Union Avoidance

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Although the percentage of union-represented employees in the private sector has steadily decreased since its peak (35%) in 1955, unions are far from irrelevant today. In 2014, 2015 and 2016 unions won approximately 7 out of every 10 National Labor Relations Board elections where the question for employees who were eligible to vote was whether they wanted union representation. Indeed, according to an August, 2017 Gallup poll, 61% of adults polled responded that they approve of unions, the highest percentage since 2003, when 65% said they approve. 

Remaining union-free requires that supervisors, managers and executives (collectively “supervisors”) have a keen knowledge of their rights and responsibilities under the law – the National Labor Relations Act – as well as a deep understanding of what can cause employees to be attracted to union representation. Supervisors who do not understand what they can and cannot say and do when union organizing is taking place can cause their employers significant liability, including their employer’s election victory being nullified and a rerun election conducted. Supervisors who do not understand what makes employees want to be union-represented cannot be relied upon to keep the employees they supervise satisfied and to recognize the signs of employee disaffection at an early enough stage that it  can be countered sooner rather than later – without a National Labor Relations Board election taking place. In the “quickie election” era, preventive labor relations is more important than ever.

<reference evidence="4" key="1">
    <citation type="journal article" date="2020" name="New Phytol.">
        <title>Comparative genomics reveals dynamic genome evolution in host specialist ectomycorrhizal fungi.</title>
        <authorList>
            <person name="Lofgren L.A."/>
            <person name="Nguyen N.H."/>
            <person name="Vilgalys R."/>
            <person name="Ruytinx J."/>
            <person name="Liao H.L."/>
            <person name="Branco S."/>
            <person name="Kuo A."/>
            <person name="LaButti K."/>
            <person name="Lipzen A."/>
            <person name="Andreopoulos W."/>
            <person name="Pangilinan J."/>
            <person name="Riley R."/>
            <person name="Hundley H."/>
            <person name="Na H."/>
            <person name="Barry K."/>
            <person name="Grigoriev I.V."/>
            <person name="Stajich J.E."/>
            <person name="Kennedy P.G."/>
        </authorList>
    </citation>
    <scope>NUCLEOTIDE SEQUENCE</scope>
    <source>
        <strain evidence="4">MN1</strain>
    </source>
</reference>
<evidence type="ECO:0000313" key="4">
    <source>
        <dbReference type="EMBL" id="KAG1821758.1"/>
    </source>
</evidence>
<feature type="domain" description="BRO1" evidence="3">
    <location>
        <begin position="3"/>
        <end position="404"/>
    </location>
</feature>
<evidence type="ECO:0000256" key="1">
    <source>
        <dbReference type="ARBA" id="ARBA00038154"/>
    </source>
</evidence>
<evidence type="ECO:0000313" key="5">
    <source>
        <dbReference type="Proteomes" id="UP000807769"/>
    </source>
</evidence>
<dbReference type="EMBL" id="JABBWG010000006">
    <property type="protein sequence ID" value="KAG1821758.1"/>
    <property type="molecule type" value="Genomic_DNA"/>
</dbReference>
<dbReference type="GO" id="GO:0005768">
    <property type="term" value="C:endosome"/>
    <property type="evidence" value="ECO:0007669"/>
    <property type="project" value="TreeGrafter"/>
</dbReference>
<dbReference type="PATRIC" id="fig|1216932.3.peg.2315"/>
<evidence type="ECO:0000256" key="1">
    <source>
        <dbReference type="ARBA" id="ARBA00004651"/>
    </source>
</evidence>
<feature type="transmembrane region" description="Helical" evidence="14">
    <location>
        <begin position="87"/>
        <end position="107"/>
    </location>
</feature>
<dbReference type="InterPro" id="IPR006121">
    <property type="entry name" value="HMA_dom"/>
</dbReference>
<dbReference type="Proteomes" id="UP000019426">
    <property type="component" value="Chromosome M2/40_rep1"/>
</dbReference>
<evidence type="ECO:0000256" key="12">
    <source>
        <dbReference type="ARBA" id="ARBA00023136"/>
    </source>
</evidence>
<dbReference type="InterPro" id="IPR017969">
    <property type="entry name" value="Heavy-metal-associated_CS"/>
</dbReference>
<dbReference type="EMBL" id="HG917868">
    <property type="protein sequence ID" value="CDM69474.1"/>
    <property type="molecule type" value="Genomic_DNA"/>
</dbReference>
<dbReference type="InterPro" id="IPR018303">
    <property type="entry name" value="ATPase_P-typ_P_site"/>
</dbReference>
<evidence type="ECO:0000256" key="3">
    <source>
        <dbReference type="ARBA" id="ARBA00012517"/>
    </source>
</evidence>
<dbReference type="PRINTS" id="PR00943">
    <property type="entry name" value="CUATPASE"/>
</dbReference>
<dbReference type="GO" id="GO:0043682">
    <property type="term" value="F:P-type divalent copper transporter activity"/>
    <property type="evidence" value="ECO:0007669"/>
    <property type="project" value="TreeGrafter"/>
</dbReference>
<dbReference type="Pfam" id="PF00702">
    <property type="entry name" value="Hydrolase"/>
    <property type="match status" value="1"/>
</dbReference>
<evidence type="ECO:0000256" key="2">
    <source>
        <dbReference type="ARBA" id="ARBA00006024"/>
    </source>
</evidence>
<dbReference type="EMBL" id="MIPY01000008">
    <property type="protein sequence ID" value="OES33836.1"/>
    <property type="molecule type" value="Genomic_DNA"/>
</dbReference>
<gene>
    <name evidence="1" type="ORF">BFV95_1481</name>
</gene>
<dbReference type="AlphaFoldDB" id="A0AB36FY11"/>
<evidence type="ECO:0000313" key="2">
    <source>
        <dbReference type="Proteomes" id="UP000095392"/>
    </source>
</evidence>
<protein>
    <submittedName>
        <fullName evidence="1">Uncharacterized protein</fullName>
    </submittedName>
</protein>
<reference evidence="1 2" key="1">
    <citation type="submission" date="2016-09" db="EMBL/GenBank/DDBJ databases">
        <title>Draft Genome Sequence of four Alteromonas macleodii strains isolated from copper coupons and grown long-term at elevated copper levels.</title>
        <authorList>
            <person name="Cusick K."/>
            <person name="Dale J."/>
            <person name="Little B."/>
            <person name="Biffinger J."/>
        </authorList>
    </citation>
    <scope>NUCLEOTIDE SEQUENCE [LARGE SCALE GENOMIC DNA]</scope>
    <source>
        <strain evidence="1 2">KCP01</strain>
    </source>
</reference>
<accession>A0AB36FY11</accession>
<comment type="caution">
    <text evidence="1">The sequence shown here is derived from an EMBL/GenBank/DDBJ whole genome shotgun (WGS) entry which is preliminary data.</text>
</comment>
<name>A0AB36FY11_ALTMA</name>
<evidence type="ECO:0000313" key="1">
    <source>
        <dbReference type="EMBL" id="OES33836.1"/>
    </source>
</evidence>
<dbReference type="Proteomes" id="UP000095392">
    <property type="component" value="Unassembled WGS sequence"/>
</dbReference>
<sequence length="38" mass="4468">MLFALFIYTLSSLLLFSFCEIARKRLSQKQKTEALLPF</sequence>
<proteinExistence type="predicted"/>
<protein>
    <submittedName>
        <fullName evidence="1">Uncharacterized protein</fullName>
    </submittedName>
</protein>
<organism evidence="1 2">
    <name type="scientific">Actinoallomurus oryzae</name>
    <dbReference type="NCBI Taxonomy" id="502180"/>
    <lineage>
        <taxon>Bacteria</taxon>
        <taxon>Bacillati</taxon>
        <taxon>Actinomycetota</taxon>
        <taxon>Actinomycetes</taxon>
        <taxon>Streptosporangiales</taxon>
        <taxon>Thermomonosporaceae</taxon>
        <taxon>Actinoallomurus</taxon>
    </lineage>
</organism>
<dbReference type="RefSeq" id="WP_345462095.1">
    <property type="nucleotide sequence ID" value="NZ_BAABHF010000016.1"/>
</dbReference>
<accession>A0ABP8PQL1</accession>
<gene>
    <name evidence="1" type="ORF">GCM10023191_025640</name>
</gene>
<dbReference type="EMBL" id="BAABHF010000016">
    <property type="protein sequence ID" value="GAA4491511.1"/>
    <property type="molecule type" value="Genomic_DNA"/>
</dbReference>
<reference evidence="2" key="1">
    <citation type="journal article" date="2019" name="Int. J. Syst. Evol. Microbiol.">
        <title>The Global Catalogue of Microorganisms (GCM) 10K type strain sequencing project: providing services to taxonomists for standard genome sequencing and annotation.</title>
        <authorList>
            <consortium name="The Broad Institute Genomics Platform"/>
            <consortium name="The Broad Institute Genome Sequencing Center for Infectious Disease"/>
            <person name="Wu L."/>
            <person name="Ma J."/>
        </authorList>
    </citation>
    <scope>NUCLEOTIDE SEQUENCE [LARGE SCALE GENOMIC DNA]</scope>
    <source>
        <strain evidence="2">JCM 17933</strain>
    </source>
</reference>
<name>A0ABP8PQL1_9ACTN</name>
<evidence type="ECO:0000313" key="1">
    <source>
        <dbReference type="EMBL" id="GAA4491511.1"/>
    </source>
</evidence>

Companies that want to remain union-free should teach their supervisors that they have broad freedom to speak with their employees about unions and unionization when the time comes. Those companies also should teach their supervisors that best practices, good communication and fair treatment, rather than how much employees receive in wages and benefits, are most important to employees.

If your company has not yet provided your supervisors with union avoidance training, the time has come to do so. The two to three hours it will take will be a small price to pay to avoid the 70% chance your employees will vote in favor of union representation.

Key Resources

For your convenience, ACC has compiled the following key resources to assist you in your compliance efforts.

For more try searching ACC's online library for "Union Avoidance"

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